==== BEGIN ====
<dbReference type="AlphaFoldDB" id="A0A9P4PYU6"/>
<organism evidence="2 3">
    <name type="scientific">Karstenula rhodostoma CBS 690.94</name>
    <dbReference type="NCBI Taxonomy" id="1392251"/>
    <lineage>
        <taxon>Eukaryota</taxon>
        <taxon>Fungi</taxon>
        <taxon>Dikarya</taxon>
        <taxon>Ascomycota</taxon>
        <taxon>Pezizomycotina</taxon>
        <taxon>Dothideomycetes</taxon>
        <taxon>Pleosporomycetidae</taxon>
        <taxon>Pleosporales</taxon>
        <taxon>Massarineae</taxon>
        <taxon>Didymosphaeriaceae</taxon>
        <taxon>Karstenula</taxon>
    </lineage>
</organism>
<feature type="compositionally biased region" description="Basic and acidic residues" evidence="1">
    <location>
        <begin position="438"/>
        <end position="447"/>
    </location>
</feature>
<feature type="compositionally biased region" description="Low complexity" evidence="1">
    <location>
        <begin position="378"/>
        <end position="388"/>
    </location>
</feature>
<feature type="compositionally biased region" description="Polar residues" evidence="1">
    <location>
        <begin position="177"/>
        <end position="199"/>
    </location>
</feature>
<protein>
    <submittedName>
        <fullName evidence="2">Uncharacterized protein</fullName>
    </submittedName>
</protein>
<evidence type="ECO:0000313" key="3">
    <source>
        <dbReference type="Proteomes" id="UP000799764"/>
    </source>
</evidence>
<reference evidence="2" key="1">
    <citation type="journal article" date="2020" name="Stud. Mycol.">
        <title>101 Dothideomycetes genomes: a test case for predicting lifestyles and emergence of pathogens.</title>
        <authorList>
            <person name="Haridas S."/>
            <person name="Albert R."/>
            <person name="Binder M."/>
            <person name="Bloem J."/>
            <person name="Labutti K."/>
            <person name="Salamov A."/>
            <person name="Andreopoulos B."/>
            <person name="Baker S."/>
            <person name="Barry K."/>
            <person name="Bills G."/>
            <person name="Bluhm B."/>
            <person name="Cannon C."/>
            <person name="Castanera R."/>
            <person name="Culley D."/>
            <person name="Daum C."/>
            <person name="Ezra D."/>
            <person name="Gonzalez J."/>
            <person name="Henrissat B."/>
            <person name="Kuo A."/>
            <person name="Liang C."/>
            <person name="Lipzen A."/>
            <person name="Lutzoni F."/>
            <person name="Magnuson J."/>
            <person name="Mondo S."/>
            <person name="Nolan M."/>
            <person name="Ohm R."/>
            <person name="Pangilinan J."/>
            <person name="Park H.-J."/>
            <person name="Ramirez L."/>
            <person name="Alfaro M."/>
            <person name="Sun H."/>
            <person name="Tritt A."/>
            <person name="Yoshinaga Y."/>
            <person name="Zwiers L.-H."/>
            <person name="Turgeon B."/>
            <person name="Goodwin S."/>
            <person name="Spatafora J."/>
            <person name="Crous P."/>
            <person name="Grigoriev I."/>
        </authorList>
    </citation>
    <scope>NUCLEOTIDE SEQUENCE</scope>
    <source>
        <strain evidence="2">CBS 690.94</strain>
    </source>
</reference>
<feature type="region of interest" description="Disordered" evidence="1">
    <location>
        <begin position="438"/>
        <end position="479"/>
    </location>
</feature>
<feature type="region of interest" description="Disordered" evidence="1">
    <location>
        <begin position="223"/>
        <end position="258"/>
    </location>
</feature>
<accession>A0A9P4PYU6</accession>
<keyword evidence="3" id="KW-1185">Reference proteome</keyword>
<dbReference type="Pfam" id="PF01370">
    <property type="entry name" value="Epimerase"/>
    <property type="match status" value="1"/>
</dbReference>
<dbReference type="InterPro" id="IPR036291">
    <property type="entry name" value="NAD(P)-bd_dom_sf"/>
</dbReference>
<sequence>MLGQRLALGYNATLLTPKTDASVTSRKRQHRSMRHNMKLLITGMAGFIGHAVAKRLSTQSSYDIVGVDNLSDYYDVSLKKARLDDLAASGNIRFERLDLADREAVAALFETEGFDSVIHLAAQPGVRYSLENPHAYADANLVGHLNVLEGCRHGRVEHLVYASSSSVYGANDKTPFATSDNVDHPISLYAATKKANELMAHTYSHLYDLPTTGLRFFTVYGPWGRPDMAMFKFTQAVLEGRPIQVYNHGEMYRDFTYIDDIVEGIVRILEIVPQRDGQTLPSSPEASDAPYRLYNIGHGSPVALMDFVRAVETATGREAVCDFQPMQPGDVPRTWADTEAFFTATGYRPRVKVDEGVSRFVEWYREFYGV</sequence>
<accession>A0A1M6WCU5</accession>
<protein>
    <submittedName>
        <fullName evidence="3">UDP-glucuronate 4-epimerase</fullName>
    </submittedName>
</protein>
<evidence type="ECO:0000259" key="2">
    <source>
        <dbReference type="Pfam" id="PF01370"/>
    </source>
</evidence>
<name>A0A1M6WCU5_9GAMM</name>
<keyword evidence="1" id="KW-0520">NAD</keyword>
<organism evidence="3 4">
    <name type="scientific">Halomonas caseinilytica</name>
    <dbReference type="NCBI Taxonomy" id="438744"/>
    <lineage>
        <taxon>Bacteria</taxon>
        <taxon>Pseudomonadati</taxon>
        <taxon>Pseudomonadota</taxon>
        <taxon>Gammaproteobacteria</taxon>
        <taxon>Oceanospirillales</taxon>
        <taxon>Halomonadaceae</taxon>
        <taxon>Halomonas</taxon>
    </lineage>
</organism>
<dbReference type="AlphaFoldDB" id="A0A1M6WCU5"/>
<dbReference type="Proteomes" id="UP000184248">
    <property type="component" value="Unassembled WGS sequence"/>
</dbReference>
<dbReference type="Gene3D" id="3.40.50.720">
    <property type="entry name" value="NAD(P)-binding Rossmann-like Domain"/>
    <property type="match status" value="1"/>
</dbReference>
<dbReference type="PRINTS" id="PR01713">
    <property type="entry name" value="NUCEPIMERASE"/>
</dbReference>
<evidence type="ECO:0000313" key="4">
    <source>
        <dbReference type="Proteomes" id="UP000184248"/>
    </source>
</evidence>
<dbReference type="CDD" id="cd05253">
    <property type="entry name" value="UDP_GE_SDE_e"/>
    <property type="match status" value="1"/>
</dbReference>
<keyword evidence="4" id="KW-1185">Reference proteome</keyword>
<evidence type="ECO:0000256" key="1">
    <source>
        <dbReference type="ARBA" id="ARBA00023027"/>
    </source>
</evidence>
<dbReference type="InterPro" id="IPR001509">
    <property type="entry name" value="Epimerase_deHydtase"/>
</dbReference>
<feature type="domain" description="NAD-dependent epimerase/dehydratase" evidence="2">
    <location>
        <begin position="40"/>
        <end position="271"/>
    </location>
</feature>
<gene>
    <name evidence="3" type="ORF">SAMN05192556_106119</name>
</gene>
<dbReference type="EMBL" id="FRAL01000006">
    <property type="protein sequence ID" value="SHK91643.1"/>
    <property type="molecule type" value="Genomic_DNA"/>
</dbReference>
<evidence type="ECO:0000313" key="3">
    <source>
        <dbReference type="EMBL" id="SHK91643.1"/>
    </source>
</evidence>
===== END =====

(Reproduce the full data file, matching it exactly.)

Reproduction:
<dbReference type="AlphaFoldDB" id="A0A9P4PYU6"/>
<organism evidence="2 3">
    <name type="scientific">Karstenula rhodostoma CBS 690.94</name>
    <dbReference type="NCBI Taxonomy" id="1392251"/>
    <lineage>
        <taxon>Eukaryota</taxon>
        <taxon>Fungi</taxon>
        <taxon>Dikarya</taxon>
        <taxon>Ascomycota</taxon>
        <taxon>Pezizomycotina</taxon>
        <taxon>Dothideomycetes</taxon>
        <taxon>Pleosporomycetidae</taxon>
        <taxon>Pleosporales</taxon>
        <taxon>Massarineae</taxon>
        <taxon>Didymosphaeriaceae</taxon>
        <taxon>Karstenula</taxon>
    </lineage>
</organism>
<feature type="compositionally biased region" description="Basic and acidic residues" evidence="1">
    <location>
        <begin position="438"/>
        <end position="447"/>
    </location>
</feature>
<feature type="compositionally biased region" description="Low complexity" evidence="1">
    <location>
        <begin position="378"/>
        <end position="388"/>
    </location>
</feature>
<feature type="compositionally biased region" description="Polar residues" evidence="1">
    <location>
        <begin position="177"/>
        <end position="199"/>
    </location>
</feature>
<protein>
    <submittedName>
        <fullName evidence="2">Uncharacterized protein</fullName>
    </submittedName>
</protein>
<evidence type="ECO:0000313" key="3">
    <source>
        <dbReference type="Proteomes" id="UP000799764"/>
    </source>
</evidence>
<reference evidence="2" key="1">
    <citation type="journal article" date="2020" name="Stud. Mycol.">
        <title>101 Dothideomycetes genomes: a test case for predicting lifestyles and emergence of pathogens.</title>
        <authorList>
            <person name="Haridas S."/>
            <person name="Albert R."/>
            <person name="Binder M."/>
            <person name="Bloem J."/>
            <person name="Labutti K."/>
            <person name="Salamov A."/>
            <person name="Andreopoulos B."/>
            <person name="Baker S."/>
            <person name="Barry K."/>
            <person name="Bills G."/>
            <person name="Bluhm B."/>
            <person name="Cannon C."/>
            <person name="Castanera R."/>
            <person name="Culley D."/>
            <person name="Daum C."/>
            <person name="Ezra D."/>
            <person name="Gonzalez J."/>
            <person name="Henrissat B."/>
            <person name="Kuo A."/>
            <person name="Liang C."/>
            <person name="Lipzen A."/>
            <person name="Lutzoni F."/>
            <person name="Magnuson J."/>
            <person name="Mondo S."/>
            <person name="Nolan M."/>
            <person name="Ohm R."/>
            <person name="Pangilinan J."/>
            <person name="Park H.-J."/>
            <person name="Ramirez L."/>
            <person name="Alfaro M."/>
            <person name="Sun H."/>
            <person name="Tritt A."/>
            <person name="Yoshinaga Y."/>
            <person name="Zwiers L.-H."/>
            <person name="Turgeon B."/>
            <person name="Goodwin S."/>
            <person name="Spatafora J."/>
            <person name="Crous P."/>
            <person name="Grigoriev I."/>
        </authorList>
    </citation>
    <scope>NUCLEOTIDE SEQUENCE</scope>
    <source>
        <strain evidence="2">CBS 690.94</strain>
    </source>
</reference>
<feature type="region of interest" description="Disordered" evidence="1">
    <location>
        <begin position="438"/>
        <end position="479"/>
    </location>
</feature>
<feature type="region of interest" description="Disordered" evidence="1">
    <location>
        <begin position="223"/>
        <end position="258"/>
    </location>
</feature>
<accession>A0A9P4PYU6</accession>
<keyword evidence="3" id="KW-1185">Reference proteome</keyword>
<dbReference type="Pfam" id="PF01370">
    <property type="entry name" value="Epimerase"/>
    <property type="match status" value="1"/>
</dbReference>
<dbReference type="InterPro" id="IPR036291">
    <property type="entry name" value="NAD(P)-bd_dom_sf"/>
</dbReference>
<sequence>MLGQRLALGYNATLLTPKTDASVTSRKRQHRSMRHNMKLLITGMAGFIGHAVAKRLSTQSSYDIVGVDNLSDYYDVSLKKARLDDLAASGNIRFERLDLADREAVAALFETEGFDSVIHLAAQPGVRYSLENPHAYADANLVGHLNVLEGCRHGRVEHLVYASSSSVYGANDKTPFATSDNVDHPISLYAATKKANELMAHTYSHLYDLPTTGLRFFTVYGPWGRPDMAMFKFTQAVLEGRPIQVYNHGEMYRDFTYIDDIVEGIVRILEIVPQRDGQTLPSSPEASDAPYRLYNIGHGSPVALMDFVRAVETATGREAVCDFQPMQPGDVPRTWADTEAFFTATGYRPRVKVDEGVSRFVEWYREFYGV</sequence>
<accession>A0A1M6WCU5</accession>
<protein>
    <submittedName>
        <fullName evidence="3">UDP-glucuronate 4-epimerase</fullName>
    </submittedName>
</protein>
<evidence type="ECO:0000259" key="2">
    <source>
        <dbReference type="Pfam" id="PF01370"/>
    </source>
</evidence>
<name>A0A1M6WCU5_9GAMM</name>
<keyword evidence="1" id="KW-0520">NAD</keyword>
<organism evidence="3 4">
    <name type="scientific">Halomonas caseinilytica</name>
    <dbReference type="NCBI Taxonomy" id="438744"/>
    <lineage>
        <taxon>Bacteria</taxon>
        <taxon>Pseudomonadati</taxon>
        <taxon>Pseudomonadota</taxon>
        <taxon>Gammaproteobacteria</taxon>
        <taxon>Oceanospirillales</taxon>
        <taxon>Halomonadaceae</taxon>
        <taxon>Halomonas</taxon>
    </lineage>
</organism>
<dbReference type="AlphaFoldDB" id="A0A1M6WCU5"/>
<dbReference type="Proteomes" id="UP000184248">
    <property type="component" value="Unassembled WGS sequence"/>
</dbReference>
<dbReference type="Gene3D" id="3.40.50.720">
    <property type="entry name" value="NAD(P)-binding Rossmann-like Domain"/>
    <property type="match status" value="1"/>
</dbReference>
<dbReference type="PRINTS" id="PR01713">
    <property type="entry name" value="NUCEPIMERASE"/>
</dbReference>
<evidence type="ECO:0000313" key="4">
    <source>
        <dbReference type="Proteomes" id="UP000184248"/>
    </source>
</evidence>
<dbReference type="CDD" id="cd05253">
    <property type="entry name" value="UDP_GE_SDE_e"/>
    <property type="match status" value="1"/>
</dbReference>
<keyword evidence="4" id="KW-1185">Reference proteome</keyword>
<evidence type="ECO:0000256" key="1">
    <source>
        <dbReference type="ARBA" id="ARBA00023027"/>
    </source>
</evidence>
<dbReference type="InterPro" id="IPR001509">
    <property type="entry name" value="Epimerase_deHydtase"/>
</dbReference>
<feature type="domain" description="NAD-dependent epimerase/dehydratase" evidence="2">
    <location>
        <begin position="40"/>
        <end position="271"/>
    </location>
</feature>
<gene>
    <name evidence="3" type="ORF">SAMN05192556_106119</name>
</gene>
<dbReference type="EMBL" id="FRAL01000006">
    <property type="protein sequence ID" value="SHK91643.1"/>
    <property type="molecule type" value="Genomic_DNA"/>
</dbReference>
<evidence type="ECO:0000313" key="3">
    <source>
        <dbReference type="EMBL" id="SHK91643.1"/>
    </source>
</evidence>